Had to happen, you know. Because those kids, with the big eyes and the bandages, they’re just so danged cute. All of a sudden, people all over the interwebs are popping up to say how much they would love to have a Haitian orphan of their own.
Don’t believe me? Read the comments here, for one.
It’s an impulse born of a noble instinct – that core desire to help, to rescue, to save. But inside, the core is a little rotten. Rotten with naivete, for one. The base assumption that an adopted child will be awash and aglow with the generosity of their benefactors - a la Annie, or Diff’rent Strokes – belies the reality that kids orphaned in the earthquake are not going to be easy to take care of. Many are going to have PTSD; many are going to have issues with blunt-force displacement; many adopted into American homes (unless they are adopted by black families) are going to be sudden minorities in their own bedrooms – which is not an insurmountable object, but is a much greater boulder in the road than many starry-eyed idealists are actually prepared for. But naivete is only the least sinister of the motivations underlying the fetishization of Haitian orphans.
The real evil is the fact that orphan-hood is a very rare condition. Especially in developing nations where the nuclear family is not the culture-bound norm, finding a child who truly has no living relatives is a rarity. Even after a catastrophic disaster, a more common problem is displacement and disconnection, not the true lack of a family who could take a child in if they had the resources to do so.
In fact, orphanages in the developing world are often not populated by orphans. Nowhere was this more apparent – or more mind-boggling – than in the case of Madonna’s adoption of a Malawian boy nicknamed Baby David. She picked him out of an orphanage, and then the confusion began: David, it seemed, had a father living and breathing a few blocks down the city street. Why would a child with a father be rotting away in an orphanage?, amateur pundits all over the celeb gossip world fumed.
It turns out that “orphaned” children in third-world institutions often have living parents. The popularity of orphanages on the international charity stage makes them a relatively cushy place to drop off a child one cannot care for because of the crushing economics of third-world parenting. Orphanages, it has been argued, create orphans. The charitable emphasis on orphanages has become such a problem that UNICEF has intervened in some areas to prevent the erosion of families when institutional orphanages become a more attractive alternative than keeping children in a parented home, offering food and education that lure parents into believe their children will have a better life in an institution. It goes without saying that charity funneled toward orphanages is charity that is not funneled toward causes that keep families intact: economic empowerment, education, and heck, even a little access to birth control so that each child is not trying to out-compete their own siblings. (It is notable, ironic, and tragic that Madonna’s response to criticism about David’s adoption was to…you guessed it…generously fund orphanages in Malawi: more supply for the first-world demand, of course.)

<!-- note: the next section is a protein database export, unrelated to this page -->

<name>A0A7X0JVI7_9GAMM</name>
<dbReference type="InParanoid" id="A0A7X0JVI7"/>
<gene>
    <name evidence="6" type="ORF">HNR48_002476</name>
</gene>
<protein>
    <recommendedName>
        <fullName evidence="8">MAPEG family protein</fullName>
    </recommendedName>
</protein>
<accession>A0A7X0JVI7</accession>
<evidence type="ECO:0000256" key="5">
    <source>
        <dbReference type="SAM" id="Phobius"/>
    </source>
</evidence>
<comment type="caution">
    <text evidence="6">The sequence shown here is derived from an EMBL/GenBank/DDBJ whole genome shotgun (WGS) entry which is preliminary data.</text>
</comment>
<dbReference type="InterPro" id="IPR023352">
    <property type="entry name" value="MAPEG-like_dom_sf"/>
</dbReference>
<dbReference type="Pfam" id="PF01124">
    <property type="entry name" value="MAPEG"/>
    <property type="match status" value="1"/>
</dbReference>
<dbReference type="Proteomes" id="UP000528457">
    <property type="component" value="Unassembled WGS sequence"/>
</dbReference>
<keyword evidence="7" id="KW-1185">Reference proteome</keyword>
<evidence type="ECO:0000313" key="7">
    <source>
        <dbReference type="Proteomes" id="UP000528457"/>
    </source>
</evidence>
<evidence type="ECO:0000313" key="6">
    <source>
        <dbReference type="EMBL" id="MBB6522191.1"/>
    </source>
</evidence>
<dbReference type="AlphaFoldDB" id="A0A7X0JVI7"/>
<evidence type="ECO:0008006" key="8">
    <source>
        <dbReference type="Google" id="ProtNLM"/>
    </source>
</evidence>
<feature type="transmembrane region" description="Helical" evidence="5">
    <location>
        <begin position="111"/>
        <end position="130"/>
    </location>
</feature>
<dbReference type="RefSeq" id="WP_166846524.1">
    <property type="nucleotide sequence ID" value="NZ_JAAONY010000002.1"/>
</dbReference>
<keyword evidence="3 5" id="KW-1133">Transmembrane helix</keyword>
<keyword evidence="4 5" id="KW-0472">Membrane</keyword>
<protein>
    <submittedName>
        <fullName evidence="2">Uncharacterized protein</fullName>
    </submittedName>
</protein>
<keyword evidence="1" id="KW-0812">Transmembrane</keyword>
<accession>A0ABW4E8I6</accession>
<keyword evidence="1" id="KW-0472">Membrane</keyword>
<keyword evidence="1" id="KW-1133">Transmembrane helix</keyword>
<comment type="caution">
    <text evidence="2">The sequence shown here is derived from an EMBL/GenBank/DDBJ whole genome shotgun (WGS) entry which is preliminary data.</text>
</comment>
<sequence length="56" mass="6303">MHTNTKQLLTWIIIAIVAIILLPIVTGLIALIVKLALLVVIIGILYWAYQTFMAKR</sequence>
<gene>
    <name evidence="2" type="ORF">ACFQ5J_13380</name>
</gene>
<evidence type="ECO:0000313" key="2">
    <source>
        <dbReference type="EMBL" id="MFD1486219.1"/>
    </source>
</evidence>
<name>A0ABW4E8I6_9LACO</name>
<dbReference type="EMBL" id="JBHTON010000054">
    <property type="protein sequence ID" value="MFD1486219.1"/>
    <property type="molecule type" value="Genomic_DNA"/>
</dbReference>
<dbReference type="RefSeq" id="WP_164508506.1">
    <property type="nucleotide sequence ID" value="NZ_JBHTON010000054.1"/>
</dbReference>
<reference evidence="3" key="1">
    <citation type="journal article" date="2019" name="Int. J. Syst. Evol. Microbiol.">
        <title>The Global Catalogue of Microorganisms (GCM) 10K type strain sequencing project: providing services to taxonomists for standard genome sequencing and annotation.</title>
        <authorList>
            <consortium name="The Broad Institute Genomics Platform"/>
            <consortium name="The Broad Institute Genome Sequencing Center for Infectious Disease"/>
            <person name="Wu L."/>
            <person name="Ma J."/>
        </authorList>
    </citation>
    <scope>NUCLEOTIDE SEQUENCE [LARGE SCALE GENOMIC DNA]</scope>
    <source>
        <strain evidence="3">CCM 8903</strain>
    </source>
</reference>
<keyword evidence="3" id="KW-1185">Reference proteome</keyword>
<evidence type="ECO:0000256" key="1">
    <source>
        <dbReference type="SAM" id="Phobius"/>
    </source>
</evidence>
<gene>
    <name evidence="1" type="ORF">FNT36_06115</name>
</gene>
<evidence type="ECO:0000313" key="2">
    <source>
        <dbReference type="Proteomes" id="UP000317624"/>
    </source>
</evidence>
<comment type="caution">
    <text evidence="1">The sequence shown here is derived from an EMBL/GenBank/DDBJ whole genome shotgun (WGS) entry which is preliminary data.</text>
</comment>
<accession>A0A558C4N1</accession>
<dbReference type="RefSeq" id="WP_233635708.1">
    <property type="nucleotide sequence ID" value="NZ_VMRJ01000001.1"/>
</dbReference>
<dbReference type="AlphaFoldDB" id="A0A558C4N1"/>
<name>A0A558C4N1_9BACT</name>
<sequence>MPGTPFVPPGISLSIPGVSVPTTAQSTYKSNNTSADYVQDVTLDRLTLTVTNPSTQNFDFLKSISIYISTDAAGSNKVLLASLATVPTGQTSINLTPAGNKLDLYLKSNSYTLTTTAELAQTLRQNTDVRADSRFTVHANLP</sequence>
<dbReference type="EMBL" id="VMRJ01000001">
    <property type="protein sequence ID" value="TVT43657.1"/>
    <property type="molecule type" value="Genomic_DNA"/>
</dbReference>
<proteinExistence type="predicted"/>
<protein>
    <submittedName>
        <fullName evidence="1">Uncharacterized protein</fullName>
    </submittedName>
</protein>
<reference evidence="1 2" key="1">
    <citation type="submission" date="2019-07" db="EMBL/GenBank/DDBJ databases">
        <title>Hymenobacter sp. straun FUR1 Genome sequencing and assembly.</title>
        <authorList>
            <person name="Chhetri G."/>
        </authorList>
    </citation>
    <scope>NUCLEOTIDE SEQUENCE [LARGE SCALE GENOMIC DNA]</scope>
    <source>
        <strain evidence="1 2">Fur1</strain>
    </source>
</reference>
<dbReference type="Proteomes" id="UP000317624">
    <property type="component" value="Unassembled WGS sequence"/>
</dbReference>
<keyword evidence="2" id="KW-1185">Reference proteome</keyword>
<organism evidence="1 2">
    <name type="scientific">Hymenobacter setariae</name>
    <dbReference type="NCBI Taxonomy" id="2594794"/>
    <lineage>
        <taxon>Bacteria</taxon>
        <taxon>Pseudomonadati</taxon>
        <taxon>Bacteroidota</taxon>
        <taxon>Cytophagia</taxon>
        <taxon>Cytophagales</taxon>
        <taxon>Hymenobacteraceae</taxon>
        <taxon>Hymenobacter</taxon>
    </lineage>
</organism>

Whatsmore, orphanages are hardly a safe haven. Orphans are used for panhandling (if you think Slumdog Millionaire was all fiction, try out this UN report on Liberian orphanages). Orphanages are rarely staffed by vetted professionals, and thus orphans are fair game for all number of predators. Even more horrifying, orphanages are a ripe locus of activity for all manner of fundamentalists from wealthy nations to go impose their firebrand of discipline onto children who cannot protect themselves and are not counted under the hand of US or European law. Among the most bizarre stories out of Haiti in the last week is that of the Love A Child orphanage which was featured on MSNBC: the American proprietor asked a television crew member if she could borrow his belt during an interview because one of the children needed a leather-backed talking to. She justified the corporeal approach to discipline in terms of cultural relativity, chalking it up to local customs and expectations. The implicit racism there – that poor black children need a beating to get along in the world – would be jaw-dropping if it weren’t so banal.
Orphanages are not a neutral thing of good in the world. They contribute to the displacement of children, and detract from real family-building programs. They are a convenient target for charity, the kind of charity that conveniently caters to first-world aesthetics while devaluing real families.
So, resist the temptation. Don’t give to orphanages, and for the love of all things holy, don’t be one of those people who fantasizes about bringing home one of those wide-eyed darlings. Their country needs them: this is Haiti’s opportunity to rebuild, from the ground up, fast and strong. Working men and women are the backbone of that opportunity, but intact families are the meat on those bones. Haitian families need to be made whole, supported in their entirety, fed as units, given a economic future – not seen as another commodity for lonely first-worlders to get their charity-jones fix on.